• Number of mentions of the system on websites, measured as number of results in search engines queries. At the moment, we use Google, Bing and Yandex for this measurement. In order to count only relevant results, we are searching for <system name> together with the term database, e.g. “Oracle” and “database”.
  • General interest in the system. For this measurement, we use the frequency of searches in Google Trends.
  • Frequency of technical discussions about the system. We use the number of related questions and the number of interested users on the well-known IT-related Q&A sites Stack Overflow and DBA Stack Exchange.
  • Number of job offers, in which the system is mentioned. We use the number of offers on the leading job search engines Indeed and Simply Hired.
  • Number of profiles in professional networks, in which the system is mentioned. We use the internationally most popular professional networks LinkedIn and Upwork.
  • Relevance in social networks. We count the number of Twitter tweets, in which the system is mentioned.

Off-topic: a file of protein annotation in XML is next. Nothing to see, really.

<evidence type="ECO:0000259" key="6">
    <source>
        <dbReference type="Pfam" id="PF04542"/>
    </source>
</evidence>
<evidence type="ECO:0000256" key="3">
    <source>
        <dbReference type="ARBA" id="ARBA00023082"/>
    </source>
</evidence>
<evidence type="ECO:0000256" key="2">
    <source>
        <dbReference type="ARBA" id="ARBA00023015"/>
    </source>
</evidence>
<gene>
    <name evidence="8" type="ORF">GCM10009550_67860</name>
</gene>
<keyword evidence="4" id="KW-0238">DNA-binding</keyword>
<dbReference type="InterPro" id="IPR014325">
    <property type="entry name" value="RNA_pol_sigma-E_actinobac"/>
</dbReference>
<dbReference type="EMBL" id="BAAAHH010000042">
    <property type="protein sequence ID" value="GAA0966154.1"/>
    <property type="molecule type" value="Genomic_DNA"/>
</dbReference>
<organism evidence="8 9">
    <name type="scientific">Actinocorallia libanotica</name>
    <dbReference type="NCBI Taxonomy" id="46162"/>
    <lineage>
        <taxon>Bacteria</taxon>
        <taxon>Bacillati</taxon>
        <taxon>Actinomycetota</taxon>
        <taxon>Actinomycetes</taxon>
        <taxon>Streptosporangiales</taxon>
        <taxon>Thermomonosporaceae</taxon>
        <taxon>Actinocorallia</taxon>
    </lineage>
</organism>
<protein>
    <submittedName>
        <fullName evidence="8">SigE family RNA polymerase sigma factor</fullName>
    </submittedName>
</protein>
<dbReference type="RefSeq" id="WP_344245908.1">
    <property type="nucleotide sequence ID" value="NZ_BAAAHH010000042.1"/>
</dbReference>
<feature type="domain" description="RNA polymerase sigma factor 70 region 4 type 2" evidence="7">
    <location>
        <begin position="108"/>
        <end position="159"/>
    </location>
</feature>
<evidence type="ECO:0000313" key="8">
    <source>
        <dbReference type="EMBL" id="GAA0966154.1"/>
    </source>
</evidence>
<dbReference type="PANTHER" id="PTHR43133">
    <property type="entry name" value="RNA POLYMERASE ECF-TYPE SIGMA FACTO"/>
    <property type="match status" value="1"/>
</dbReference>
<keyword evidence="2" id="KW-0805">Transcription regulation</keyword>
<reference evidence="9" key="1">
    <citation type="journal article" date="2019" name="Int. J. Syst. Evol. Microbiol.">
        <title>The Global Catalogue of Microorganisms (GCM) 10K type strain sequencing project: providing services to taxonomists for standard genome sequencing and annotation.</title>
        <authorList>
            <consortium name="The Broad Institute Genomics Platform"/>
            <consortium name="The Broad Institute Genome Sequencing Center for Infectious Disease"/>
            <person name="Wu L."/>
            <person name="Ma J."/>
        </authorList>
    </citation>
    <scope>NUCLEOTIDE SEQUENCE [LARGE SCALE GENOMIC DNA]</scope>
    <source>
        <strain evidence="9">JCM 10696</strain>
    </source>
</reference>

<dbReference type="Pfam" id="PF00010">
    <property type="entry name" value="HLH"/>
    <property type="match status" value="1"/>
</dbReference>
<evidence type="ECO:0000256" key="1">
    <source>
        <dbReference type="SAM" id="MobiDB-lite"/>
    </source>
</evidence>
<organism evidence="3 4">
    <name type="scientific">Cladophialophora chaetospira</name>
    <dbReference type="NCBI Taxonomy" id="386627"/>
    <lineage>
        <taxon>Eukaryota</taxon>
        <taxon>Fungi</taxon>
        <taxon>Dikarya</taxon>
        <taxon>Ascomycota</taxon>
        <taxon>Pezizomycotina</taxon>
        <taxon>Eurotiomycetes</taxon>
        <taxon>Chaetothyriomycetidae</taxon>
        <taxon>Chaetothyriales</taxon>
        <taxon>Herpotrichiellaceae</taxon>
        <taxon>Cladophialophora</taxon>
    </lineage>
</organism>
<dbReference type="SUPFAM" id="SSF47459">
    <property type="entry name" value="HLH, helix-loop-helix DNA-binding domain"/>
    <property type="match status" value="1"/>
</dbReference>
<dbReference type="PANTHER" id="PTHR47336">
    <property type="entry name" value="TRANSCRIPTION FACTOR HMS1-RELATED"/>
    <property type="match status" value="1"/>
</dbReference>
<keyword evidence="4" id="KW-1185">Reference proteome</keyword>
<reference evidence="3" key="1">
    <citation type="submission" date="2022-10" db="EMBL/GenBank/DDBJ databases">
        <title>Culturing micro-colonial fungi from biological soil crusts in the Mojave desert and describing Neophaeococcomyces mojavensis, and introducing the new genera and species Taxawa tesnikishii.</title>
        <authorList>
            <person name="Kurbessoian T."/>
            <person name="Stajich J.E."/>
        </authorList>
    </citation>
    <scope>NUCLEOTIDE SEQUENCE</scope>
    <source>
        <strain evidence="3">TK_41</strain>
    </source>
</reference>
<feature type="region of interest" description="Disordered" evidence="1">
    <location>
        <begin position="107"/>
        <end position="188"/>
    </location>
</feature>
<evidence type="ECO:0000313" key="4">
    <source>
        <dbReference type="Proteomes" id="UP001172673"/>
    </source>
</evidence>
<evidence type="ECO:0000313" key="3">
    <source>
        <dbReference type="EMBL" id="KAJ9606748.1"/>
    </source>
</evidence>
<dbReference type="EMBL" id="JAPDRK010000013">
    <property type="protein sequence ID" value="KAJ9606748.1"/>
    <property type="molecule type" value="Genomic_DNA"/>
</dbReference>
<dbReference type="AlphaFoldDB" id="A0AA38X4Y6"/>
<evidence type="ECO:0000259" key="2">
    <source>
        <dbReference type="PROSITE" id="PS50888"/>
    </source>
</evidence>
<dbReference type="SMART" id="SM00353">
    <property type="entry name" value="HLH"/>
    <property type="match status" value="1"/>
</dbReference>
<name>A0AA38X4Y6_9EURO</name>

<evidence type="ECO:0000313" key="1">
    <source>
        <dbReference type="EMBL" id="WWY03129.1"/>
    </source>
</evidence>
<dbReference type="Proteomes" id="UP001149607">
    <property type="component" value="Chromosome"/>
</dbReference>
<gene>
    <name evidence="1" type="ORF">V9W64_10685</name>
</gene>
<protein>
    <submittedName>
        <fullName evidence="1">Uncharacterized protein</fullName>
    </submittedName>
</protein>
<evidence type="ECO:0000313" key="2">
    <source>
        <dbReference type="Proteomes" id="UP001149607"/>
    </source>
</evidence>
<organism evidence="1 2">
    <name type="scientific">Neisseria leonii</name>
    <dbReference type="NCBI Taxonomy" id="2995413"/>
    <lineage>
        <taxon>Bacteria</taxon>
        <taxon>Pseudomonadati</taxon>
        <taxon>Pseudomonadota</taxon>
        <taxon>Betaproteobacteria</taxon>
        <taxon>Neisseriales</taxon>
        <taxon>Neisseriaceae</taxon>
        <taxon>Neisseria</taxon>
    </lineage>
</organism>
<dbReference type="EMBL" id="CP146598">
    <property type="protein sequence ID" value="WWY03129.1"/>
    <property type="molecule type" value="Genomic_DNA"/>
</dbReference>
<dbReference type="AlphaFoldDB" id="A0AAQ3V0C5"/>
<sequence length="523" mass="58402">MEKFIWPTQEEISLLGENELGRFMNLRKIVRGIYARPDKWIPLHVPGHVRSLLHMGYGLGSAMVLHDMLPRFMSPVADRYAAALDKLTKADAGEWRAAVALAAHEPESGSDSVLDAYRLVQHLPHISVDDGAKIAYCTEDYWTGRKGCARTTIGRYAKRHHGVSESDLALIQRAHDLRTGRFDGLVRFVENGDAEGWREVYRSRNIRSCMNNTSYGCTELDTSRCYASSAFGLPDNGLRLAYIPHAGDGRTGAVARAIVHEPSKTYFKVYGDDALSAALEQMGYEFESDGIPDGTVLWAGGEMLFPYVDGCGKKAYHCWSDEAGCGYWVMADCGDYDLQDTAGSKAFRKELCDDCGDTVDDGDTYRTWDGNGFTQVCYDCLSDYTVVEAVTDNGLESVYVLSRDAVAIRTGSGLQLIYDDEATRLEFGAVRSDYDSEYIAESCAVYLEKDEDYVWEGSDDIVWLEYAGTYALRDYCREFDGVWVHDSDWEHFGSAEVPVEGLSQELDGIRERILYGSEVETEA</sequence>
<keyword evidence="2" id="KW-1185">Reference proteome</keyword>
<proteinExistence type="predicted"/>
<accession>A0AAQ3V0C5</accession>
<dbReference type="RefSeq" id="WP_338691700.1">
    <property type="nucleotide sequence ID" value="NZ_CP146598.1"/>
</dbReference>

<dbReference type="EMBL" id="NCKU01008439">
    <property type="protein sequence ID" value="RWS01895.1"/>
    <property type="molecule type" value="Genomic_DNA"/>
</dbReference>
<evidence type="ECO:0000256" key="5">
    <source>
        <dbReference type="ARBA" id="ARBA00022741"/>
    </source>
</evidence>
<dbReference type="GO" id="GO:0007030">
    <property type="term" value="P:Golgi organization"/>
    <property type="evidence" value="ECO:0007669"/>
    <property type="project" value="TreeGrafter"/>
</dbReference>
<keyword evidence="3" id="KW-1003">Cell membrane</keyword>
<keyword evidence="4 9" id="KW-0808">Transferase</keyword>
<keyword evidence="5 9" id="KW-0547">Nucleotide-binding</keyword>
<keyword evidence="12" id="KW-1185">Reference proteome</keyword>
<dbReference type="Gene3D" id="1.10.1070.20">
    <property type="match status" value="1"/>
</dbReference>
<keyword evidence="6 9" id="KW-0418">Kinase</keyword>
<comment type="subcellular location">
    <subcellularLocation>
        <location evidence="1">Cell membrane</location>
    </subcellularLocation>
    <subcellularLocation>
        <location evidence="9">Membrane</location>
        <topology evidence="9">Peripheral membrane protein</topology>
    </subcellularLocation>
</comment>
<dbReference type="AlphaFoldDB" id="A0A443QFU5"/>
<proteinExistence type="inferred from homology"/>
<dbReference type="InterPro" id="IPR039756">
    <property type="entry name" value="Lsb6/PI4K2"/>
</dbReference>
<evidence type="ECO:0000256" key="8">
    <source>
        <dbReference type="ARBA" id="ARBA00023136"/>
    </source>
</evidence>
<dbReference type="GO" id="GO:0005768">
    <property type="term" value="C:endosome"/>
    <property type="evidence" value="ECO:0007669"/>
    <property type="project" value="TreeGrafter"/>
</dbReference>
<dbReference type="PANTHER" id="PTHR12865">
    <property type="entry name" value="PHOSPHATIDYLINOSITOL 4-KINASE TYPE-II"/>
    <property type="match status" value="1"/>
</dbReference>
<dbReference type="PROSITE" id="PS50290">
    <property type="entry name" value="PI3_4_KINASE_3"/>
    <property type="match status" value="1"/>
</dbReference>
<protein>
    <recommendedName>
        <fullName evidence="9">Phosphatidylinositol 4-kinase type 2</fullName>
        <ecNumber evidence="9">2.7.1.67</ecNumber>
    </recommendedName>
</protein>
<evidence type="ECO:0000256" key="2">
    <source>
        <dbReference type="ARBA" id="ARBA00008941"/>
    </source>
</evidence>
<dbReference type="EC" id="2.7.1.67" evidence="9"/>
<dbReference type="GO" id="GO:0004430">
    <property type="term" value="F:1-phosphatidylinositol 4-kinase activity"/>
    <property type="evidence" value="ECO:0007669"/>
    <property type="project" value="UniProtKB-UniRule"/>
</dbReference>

It seems objective and representative enough to me.

Fixing “InnoDB: Error: log file ./ib_logfile0 is of different size”

For the last few days I’ve been moving MySQL databases around at work.  Being a bit in a rush and overconfident (I have backups!),  I was simply detaching the /var/lib/mysql volume on one host (running Amazon AMI and MySQL) and attaching it to another host (running CentOS 7 and MariaDB).

It’s not surprising that I got this error: “InnoDB: Error: log file ./ib_logfile0 is of different size“.  Gladly, this ServerFault thread provided enough hints for me to solve the problem.  In a nutshell:

  1. Temporarily comment out the InnoDB log file size setting (e.g.: innodb_log_file_size = 64M) in /etc/my.cnf.